Conclusion

In Burkina Faso, modern contraception prevalence remains low, despite a high level of knowledge about FP. Moreover, the regional heterogeneity highlighted can reflect an issue of equity in terms of FP coverage. Increasing the demand satisfied by modern contraception would reduce the percentage of births that are high risk and probably result in reducing child mortality through a variety of mechanisms, including achieving a lower percentage of short-interval births. Contact with the health system is a critical opportunity for promoting modern contraceptive use and, more broadly, for FP programming. FP programming that is integrated into routine care as well as antenatal and postnatal visits is likely to have significant impact, enabling Burkina Faso to reduce the unmet need for FP and enabling women to fully exercise their reproductive rights.

Authors’ contributions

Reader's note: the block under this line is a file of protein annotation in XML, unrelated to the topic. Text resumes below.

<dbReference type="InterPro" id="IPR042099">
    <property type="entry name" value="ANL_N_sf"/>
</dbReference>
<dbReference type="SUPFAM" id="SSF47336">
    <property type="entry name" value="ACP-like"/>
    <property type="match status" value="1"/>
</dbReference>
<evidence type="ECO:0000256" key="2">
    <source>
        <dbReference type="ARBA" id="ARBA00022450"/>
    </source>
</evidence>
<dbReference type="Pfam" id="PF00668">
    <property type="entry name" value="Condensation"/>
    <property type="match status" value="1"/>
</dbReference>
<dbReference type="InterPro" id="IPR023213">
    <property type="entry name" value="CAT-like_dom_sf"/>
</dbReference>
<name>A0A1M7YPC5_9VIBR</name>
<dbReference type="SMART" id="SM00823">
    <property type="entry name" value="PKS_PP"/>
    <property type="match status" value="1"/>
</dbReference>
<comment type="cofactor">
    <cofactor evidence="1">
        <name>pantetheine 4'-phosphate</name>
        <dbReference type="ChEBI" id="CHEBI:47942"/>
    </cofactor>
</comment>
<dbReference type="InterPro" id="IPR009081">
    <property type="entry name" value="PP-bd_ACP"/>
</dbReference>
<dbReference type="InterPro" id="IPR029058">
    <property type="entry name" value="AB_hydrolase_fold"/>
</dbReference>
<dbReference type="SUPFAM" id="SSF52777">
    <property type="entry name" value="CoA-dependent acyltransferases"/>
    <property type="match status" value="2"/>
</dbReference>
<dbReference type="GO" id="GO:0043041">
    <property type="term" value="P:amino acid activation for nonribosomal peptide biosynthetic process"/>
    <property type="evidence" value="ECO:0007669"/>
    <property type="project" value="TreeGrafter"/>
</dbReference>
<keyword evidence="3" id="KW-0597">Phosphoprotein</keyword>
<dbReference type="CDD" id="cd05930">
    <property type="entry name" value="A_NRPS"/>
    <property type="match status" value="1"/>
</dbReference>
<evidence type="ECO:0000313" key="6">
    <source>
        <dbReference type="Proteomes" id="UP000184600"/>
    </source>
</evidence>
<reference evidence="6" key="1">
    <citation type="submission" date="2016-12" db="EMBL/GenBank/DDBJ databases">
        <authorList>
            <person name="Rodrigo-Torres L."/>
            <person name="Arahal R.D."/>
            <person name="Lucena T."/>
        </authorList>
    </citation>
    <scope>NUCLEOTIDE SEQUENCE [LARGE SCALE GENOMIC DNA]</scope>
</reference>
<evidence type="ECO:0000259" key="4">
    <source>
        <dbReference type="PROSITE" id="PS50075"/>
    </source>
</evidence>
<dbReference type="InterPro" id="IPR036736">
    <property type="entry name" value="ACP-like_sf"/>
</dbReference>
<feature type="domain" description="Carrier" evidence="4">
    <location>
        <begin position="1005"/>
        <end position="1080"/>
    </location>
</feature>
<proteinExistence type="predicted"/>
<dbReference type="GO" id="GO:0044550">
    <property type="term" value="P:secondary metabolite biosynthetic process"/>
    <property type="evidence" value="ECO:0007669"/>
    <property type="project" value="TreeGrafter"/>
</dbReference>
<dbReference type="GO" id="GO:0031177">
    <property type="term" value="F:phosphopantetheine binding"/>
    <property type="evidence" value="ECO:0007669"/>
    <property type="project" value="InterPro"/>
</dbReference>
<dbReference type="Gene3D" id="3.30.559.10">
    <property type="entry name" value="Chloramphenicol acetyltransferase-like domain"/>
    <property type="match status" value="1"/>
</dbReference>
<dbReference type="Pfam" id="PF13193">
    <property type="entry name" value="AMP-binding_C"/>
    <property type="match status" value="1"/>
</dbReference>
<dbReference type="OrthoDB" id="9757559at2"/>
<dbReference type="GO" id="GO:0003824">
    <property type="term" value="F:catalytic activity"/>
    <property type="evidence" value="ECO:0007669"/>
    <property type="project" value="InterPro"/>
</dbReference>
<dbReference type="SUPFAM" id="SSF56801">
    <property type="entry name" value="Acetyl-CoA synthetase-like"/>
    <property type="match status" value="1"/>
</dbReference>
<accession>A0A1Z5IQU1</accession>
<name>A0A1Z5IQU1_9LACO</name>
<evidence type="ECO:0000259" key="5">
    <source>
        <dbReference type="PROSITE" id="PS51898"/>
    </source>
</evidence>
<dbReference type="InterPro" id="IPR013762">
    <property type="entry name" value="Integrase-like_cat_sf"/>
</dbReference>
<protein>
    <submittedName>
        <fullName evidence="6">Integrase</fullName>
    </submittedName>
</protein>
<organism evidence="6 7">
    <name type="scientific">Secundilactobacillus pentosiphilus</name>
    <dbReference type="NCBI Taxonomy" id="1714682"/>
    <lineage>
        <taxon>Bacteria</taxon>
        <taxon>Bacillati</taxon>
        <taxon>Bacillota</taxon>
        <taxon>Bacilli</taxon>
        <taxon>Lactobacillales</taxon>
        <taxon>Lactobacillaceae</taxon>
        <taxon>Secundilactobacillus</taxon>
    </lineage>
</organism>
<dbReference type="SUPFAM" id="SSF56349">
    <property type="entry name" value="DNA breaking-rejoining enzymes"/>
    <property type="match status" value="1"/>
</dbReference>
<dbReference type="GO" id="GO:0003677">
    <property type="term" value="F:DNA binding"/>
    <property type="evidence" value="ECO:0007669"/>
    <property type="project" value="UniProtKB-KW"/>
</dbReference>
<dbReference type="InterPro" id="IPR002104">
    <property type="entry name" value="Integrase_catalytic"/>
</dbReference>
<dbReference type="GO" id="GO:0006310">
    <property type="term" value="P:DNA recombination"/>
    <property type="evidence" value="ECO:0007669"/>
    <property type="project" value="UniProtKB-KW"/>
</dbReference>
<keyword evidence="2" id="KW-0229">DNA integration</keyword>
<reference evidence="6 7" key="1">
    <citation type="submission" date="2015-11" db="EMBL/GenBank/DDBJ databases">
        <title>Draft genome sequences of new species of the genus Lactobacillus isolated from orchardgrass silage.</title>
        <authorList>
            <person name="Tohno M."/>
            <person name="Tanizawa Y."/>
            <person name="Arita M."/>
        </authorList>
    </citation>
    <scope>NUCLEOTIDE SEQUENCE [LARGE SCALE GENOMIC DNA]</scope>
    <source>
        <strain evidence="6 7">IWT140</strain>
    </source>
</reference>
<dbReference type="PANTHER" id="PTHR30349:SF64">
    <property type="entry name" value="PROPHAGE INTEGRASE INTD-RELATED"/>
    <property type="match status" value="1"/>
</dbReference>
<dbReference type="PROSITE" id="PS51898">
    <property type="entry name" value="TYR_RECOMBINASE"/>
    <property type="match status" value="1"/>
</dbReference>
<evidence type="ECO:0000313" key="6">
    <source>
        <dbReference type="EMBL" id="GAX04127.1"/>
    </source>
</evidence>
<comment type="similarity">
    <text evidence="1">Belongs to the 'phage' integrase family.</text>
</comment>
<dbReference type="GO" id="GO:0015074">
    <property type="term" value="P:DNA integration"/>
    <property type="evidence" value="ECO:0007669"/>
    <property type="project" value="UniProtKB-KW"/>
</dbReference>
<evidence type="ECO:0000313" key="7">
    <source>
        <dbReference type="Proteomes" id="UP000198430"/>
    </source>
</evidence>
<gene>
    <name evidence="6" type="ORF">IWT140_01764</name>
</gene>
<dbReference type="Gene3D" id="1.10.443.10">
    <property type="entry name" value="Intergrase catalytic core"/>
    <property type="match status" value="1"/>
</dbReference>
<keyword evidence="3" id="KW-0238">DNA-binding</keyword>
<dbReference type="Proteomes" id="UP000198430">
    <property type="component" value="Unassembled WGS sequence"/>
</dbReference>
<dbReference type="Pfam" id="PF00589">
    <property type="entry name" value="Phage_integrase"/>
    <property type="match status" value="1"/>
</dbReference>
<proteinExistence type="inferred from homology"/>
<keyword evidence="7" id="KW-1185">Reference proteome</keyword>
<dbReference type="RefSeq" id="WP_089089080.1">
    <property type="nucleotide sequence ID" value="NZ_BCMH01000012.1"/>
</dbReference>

AM and SH conceptualised the study. A. Akinyemi and SS contributed to the study design. AM carried out the data analysis and wrote the first draft of manuscript. HF copyedited and added substantial content to the subsequent version of the manuscript. SH, HF, A. Amouzou, BB, DB, AJDB, and NW did critical review of and commented on the manuscript. AM finalised the manuscript. All authors read and approved the final version of the manuscript.

Acknowledgements

The authors gratefully acknowledge the support of the Bill & Melinda Gates Foundation and the United Nations Population Fund. This support came via a grant to the Coverage Technical Working Group of Countdown 2015 and in-kind contribution from the United Nations Population Fund. Views and opinions expressed in this paper are only those of the authors.